Renewable Energy Certificates
Goucher is now purchasing more than 11 million kilowatt-hours (kWh) of green power annually, which is enough to meet 100 percent of the college's electricity use.
Green power is electricity that is generated from environmentally preferable renewable resources, such as wind, solar, geothermal, biogas, biomass, and low-impact hydro. Purchases of green power help accelerate the development of new renewable energy capacity nationwide and reduce greenhouse gas emissions from the power sector.
According to the U.S. Environmental Protection Agency (EPA), Goucher's green power purchase of more than 11 million kWh is equivalent to avoiding the carbon dioxide (CO2) emissions from nearly 2,000 passenger vehicles per year, or the CO2 emissions from the electricity use of more than 960 average American homes annually.
Goucher has increased its purchase of green power through its participation with the EPA's Green Power Partnership, a voluntary program that encourages organizations to buy green power as a way to reduce the environmental impacts associated with electricity use.
The college is buying this green power in the form of renewable energy certificates (RECs) from Clean Currents, a wind power supplier to residential and commercial customers in Maryland, Washington DC, Pennsylvania, and Delaware.
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In 2008, Goucher’s Facilities Management Services (FMS) switched to using Green Seal-certified cleaning and paper products when available.
Green Seal is a nonprofit organization that uses science-based standards to set environmental standards for products. The organization uses a life-cycle approach to ensure that all significant environmental impacts are considered when developing products, from raw materials extraction through manufacturing to use and disposal. Green Seal’s standard along with other green cleaning standards, have attempted to minimize the impact of cleaning products on indoor air and the associated health risks to building occupants.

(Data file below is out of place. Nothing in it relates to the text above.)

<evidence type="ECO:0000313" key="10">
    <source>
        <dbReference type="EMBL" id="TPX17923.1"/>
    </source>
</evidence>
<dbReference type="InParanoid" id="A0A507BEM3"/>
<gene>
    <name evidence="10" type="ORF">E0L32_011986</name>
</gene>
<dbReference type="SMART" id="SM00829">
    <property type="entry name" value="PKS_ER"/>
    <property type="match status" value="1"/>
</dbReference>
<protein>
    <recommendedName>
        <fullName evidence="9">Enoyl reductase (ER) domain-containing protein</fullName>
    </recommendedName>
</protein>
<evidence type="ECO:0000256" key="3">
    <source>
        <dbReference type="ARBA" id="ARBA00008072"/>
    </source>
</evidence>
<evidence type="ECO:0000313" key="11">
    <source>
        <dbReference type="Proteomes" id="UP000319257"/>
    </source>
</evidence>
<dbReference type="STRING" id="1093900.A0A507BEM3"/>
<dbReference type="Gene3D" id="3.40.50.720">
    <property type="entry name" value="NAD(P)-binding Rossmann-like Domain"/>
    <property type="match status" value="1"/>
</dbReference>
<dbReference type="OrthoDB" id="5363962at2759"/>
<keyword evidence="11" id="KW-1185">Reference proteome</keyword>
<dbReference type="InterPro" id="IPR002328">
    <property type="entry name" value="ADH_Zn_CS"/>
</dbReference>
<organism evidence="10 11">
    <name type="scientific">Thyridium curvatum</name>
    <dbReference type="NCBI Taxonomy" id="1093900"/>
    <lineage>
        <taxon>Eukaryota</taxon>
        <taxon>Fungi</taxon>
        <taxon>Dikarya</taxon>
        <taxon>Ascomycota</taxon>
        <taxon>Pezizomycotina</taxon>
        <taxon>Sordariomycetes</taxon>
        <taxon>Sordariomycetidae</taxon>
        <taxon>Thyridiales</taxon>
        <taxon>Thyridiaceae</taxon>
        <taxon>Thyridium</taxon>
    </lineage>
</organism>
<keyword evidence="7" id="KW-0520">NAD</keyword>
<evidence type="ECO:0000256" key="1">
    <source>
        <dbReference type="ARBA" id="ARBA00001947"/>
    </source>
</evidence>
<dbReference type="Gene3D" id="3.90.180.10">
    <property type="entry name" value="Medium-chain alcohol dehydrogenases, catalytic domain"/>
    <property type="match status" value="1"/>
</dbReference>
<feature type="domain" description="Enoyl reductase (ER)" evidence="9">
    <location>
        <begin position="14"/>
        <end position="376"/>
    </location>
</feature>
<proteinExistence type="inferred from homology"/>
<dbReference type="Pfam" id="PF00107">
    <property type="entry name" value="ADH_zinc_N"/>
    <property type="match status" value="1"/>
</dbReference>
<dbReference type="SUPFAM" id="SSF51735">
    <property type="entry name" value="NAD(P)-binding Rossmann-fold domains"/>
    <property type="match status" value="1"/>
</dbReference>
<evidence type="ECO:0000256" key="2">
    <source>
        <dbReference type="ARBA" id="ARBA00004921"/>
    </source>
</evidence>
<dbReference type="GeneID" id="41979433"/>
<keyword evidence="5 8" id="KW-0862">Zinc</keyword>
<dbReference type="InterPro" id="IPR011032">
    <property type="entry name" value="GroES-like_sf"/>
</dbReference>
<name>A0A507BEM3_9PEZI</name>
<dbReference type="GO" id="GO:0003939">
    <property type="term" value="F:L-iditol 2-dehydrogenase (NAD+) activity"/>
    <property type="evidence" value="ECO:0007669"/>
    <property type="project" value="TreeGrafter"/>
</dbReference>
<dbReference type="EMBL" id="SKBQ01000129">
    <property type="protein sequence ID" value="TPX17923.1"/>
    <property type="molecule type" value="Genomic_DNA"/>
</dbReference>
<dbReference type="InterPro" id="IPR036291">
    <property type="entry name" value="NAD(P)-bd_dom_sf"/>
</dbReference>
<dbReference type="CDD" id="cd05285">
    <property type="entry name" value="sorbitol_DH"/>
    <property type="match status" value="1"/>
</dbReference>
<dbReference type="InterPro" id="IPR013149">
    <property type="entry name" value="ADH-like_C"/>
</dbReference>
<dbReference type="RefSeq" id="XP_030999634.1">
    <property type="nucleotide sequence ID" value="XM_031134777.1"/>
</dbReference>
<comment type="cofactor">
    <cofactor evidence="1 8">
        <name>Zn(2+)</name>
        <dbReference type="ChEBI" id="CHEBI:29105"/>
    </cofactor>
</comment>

Goucher’s Green Seal-certified cleaning products are also portion controlled to reduce excess waste.
Grounds Maintenance Initiatives
Goucher College Grounds department follows the Integrated Pest Management ecologically based approach to pest management recommended by the Maryland Department of Agriculture for maintaining our grass and plant material.
Organic Treatments and Mechanical Services
In 2007, Goucher began using a 50 percent organic fertilizer.
The college also uses a 100 percent certified organic activated humic acid, which is a soil conditioner with 13 enhanced plant beneficial microbes. This advanced microbial product increases natural biological activity and removes pesticide residues from the soil, accelerates root development, and increases natural disease resistance. This product has reduced some of the diseases most prevalent on the athletic fields, specifically fairy ring and dollar spot, and led the college to reduce the use of fungicides on the turf fields. Use of activated humic acid on our newly seeded areas and sod have shown outstanding results in the germination of the seed and recovery of the sod root systems.
Goucher uses mechanical services, core aeration, and slit seeding on its turf because of the environmental benefits of these practices. Core aeration is used on all turf as of 2009. The practice improves the health of the turf plant by increasing its access to air, water, and nutrients. The college also started over-seeding all of its turf in 2009. Over-seeding helps thicken the turf, which reduces weeds and runoff.
The college’s tree and shrub care maintenance program consists of deep root and trunk injections of selected trees and shrubs for fertilization and disease treatment. Goucher has switched from using sprays to Arbotect, which is injected straight into the trunk to eliminate all of the side effects of sprays. Arobtect is more efficient and only has to be used every two-and-half years.
Goucher has begun researching and planting trees and plants that are grown locally and are native to the region. The college seeks out plants that are drought tolerant and resistant to disease and insects, that do not require pruning or maintenance on a yearly basis, and that are unpalatable to deer.